During a period of mania, an individual can feel overly happy and energized or even excessively confident. Periods of mania can often lead to reckless behavior and impulsive actions that cause harm such as wild shopping sprees or gambling. In a depressive state, someone with bipolar disorder will be more lethargic and experience sad feelings for weeks or even months. They will exhibit symptoms during this phase that coincide very closely with major depression disorder but will eventually their mood will swing back to mania.
Identifying Mania in Bipolar Disorder Symptoms
If you are not sure if you or someone you love might have bipolar disorder then there are certain signs and symptoms that can indicate the illness. In periods of mania, someone with bipolar disorder will seem to have infinite energy and might sleep very little. They might also talk excessively and seem intensely excited or happy but have difficulty focusing and concentrating on tasks.
They could have rapid mood changes as they go from being joyful to suddenly becoming extremely irritable, angry and hostile. People in a manic phase may also become delusional and grandiose, talking about and believing things that are not true and they are unable to be convinced otherwise. They might engage in very impulsive actions as a result of their unrealistic thinking and even have hallucinations where they see and hear things that are not there. They can also have an increased sex drive which might cause them to engage in risky sexual behavior.
Depressive Bipolar Symptoms
Someone who has bipolar disorder is likely to have both symptoms of mania and depression. You will need to identify the patterns of their mood changes and if you notice dramatic shifts then pay close attention to their symptoms. During a period of depression, someone with bipolar disorder might seem sad and hopeless or talk negatively about themselves. They will have much less energy than they would during a manic phase, often oversleeping and spending a lot of time in bed or on the couch. They might become withdrawn and stop being involved in activities that they usually enjoy.
Throughout the depression period they might frequently cry, have thoughts of suicide or even attempt suicide in more serious cases. You might notice that they go through a sudden weight loss or gain due to extreme changes in their appetite. As with a manic episode, depression symptoms can last for a period of weeks up to several months before shifting back to a more energetic state.
Understanding Bipolar Disorder Types
While bipolar disorder is a more general term encompassing people with symptoms of mania and depression there are actually different types of the disorder. People can fall into the categories of having bipolar I disorder, bipolar II disorder which includes milder mania episodes or cyclothymic disorder which involves shorter episodes. Within these different types people may have symptoms that include “mixed features” meaning they experience opposite moods simultaneously rather than separately in distinct phases.
Some people with bipolar disorder may also experience “rapid cycling” meaning they have as many as four or more mood episodes within the period of a year. This pattern of rapid cycling can occur at any point within the course of the illness although it typically happens later in the lifetime of the individual rather than when the disorder first begins developing. It is helpful to get a professional diagnosis to determine what type of bipolar disorder you may have.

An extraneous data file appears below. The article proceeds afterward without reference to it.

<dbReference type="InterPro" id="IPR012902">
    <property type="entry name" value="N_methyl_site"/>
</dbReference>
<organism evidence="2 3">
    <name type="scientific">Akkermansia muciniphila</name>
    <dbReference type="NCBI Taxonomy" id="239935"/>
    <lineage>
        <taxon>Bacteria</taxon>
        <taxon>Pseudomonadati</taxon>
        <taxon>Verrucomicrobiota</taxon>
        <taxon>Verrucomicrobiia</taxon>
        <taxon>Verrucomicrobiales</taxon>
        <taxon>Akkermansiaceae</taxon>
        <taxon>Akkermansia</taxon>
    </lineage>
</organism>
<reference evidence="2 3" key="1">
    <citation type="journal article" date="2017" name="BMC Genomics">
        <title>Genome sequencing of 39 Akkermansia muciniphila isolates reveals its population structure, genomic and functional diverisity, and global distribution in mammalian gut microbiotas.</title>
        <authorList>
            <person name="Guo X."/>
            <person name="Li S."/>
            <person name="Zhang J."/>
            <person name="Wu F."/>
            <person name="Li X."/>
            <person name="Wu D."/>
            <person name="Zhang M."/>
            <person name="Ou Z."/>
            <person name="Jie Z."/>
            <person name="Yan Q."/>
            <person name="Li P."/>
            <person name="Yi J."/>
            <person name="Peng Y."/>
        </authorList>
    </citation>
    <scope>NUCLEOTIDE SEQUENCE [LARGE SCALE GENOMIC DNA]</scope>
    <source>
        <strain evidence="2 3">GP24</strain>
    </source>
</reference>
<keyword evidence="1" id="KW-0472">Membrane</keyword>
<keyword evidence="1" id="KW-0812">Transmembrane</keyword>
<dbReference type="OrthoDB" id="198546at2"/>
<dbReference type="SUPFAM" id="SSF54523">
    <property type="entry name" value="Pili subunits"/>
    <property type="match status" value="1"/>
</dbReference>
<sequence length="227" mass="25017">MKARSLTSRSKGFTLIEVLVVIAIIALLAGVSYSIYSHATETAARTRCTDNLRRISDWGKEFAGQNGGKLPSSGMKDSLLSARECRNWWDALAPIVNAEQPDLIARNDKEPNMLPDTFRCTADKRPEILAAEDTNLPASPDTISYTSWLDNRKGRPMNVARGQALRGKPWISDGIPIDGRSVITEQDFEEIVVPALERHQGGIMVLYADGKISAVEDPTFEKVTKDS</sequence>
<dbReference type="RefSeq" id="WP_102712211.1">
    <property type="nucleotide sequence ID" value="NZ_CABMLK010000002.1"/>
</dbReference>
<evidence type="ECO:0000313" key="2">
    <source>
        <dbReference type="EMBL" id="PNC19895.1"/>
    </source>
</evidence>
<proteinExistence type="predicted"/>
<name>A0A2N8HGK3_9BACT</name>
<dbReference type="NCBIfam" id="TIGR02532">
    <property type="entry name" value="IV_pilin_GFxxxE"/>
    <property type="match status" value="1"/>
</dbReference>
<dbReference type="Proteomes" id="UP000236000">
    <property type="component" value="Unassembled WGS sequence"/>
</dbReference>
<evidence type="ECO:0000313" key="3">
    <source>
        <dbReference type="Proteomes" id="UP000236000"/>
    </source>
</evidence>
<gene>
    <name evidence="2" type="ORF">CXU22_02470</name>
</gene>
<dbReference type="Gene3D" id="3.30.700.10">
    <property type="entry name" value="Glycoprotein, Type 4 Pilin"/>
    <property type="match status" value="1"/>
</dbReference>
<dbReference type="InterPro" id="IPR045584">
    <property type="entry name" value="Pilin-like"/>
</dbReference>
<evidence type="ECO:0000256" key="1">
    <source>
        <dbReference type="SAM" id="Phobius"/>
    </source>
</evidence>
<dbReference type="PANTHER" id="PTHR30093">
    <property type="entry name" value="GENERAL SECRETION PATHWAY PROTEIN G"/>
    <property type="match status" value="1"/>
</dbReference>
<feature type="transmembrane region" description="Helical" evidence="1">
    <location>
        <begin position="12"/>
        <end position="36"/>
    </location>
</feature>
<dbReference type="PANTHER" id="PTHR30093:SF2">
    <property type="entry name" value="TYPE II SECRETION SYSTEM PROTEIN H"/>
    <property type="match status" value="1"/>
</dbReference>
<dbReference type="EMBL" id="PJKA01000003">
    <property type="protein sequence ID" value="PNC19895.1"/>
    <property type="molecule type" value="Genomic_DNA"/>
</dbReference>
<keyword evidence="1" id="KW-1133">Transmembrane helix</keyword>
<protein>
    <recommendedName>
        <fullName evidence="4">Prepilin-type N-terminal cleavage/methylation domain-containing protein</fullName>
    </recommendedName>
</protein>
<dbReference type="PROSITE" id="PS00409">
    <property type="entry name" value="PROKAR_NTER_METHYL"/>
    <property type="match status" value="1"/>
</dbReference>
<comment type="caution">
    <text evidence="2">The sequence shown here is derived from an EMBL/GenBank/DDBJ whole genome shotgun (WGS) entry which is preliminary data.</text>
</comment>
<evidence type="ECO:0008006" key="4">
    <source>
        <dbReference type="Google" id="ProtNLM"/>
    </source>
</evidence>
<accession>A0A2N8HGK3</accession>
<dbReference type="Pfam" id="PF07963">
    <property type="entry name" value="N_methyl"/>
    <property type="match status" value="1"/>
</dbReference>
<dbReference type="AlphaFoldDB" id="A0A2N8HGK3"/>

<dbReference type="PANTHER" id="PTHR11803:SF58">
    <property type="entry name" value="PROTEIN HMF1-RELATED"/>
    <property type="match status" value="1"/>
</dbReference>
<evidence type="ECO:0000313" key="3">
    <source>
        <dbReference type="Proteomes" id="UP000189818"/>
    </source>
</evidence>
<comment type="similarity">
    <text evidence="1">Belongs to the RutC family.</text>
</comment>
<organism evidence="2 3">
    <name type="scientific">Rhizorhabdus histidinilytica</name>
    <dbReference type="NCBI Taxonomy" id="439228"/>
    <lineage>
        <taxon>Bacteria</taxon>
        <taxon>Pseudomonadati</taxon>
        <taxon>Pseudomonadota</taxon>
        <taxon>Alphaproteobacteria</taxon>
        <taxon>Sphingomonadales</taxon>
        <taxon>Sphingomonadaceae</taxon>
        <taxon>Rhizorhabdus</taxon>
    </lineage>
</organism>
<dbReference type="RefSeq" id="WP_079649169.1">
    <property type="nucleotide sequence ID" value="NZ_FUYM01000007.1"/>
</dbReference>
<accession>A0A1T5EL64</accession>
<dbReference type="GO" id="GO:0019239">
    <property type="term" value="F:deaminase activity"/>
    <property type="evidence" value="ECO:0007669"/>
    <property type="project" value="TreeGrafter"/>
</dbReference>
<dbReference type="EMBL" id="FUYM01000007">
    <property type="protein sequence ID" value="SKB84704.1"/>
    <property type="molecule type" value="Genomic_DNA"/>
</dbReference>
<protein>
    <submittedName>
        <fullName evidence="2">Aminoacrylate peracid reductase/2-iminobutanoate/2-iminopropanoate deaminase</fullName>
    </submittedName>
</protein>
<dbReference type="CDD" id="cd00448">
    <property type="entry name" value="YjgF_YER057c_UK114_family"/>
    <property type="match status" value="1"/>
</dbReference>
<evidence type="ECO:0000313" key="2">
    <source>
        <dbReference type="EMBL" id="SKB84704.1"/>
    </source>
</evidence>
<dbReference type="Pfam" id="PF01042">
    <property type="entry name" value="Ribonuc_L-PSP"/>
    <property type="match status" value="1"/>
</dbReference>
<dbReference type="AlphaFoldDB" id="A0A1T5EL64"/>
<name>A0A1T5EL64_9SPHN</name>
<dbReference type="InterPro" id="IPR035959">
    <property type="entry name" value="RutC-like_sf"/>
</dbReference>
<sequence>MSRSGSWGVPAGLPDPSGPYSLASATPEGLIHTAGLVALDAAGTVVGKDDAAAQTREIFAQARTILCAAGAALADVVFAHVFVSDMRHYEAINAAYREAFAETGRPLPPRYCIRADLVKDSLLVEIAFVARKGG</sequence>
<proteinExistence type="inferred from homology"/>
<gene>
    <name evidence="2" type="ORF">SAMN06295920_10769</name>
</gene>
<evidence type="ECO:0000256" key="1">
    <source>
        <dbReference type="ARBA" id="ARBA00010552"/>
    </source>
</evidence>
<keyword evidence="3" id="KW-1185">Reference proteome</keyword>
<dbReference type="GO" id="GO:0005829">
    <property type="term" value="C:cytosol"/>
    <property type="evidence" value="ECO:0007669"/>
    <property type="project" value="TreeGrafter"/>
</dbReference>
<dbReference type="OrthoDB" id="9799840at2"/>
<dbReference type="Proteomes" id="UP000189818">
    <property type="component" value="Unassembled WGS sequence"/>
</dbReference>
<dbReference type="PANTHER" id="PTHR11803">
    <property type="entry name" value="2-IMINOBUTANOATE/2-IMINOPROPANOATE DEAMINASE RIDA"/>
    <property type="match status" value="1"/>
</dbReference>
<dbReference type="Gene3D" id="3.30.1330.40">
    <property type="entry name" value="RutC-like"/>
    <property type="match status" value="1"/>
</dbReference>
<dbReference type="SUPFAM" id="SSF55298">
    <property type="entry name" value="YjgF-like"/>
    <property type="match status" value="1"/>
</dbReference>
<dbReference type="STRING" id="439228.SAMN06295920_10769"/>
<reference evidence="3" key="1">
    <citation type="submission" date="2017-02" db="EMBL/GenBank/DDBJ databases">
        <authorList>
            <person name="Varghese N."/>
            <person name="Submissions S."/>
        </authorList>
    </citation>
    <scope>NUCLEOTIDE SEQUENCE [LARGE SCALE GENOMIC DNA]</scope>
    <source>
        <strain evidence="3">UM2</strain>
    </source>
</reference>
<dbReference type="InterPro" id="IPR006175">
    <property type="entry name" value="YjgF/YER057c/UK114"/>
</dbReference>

Type 2 Bipolar and Cyclothymic Disorder
Although the disorder always includes similar symptoms and drastic mood swings, bipolar I disorder is the most severe form of the illness. Someone with type 1 bipolar will have more intense episodes that last for months at a time. Type 2 bipolar disorder includes symptoms of severe depression and episodes of what is called hypomania which basically is a less severe form of mania.
Someone with hypomanic episodes will still have an elevated mood, more energy and a decreased need for sleep but they lack some of the psychotic features that can occur with mania such as delusional thinking and hallucinations. People with hypomania also find it easier to function socially in spite of their episodes and they might not have to take time off work or be hospitalized at any point. Cyclothymic disorder includes brief periods of hypomania and brief periods of depression but they are not as severe or long lasting as the other types of bipolar disorder.
Causes of Bipolar Disorder
Even though the exact cause of bipolar disorder is not entirely known or understood, there are certain factors that can interact and play a role in the onset and progression of the illness. Currently, bipolar disorder is considered a primarily neurological issue which occurs because of a malfunction of chemicals in the brain including serotonin, dopamine and noradrenaline.
People may have this neurological issue but it lies dormant until it is activated by certain stressors or events causing the disorder to develop. One of the major factors in someone developing bipolar disorder is a genetic predisposition because of family members such as parents and grandparents having a mood disorder. If one parent has a mood disorder then a child has a 10 to 15 percent greater chance of developing bipolar disorder. Environmental factors can also play a role such as traumatic life events triggering the onset of the illness or drug abuse causing a milder disorder to worsen over time.
Can Bipolar Disorder be Cured?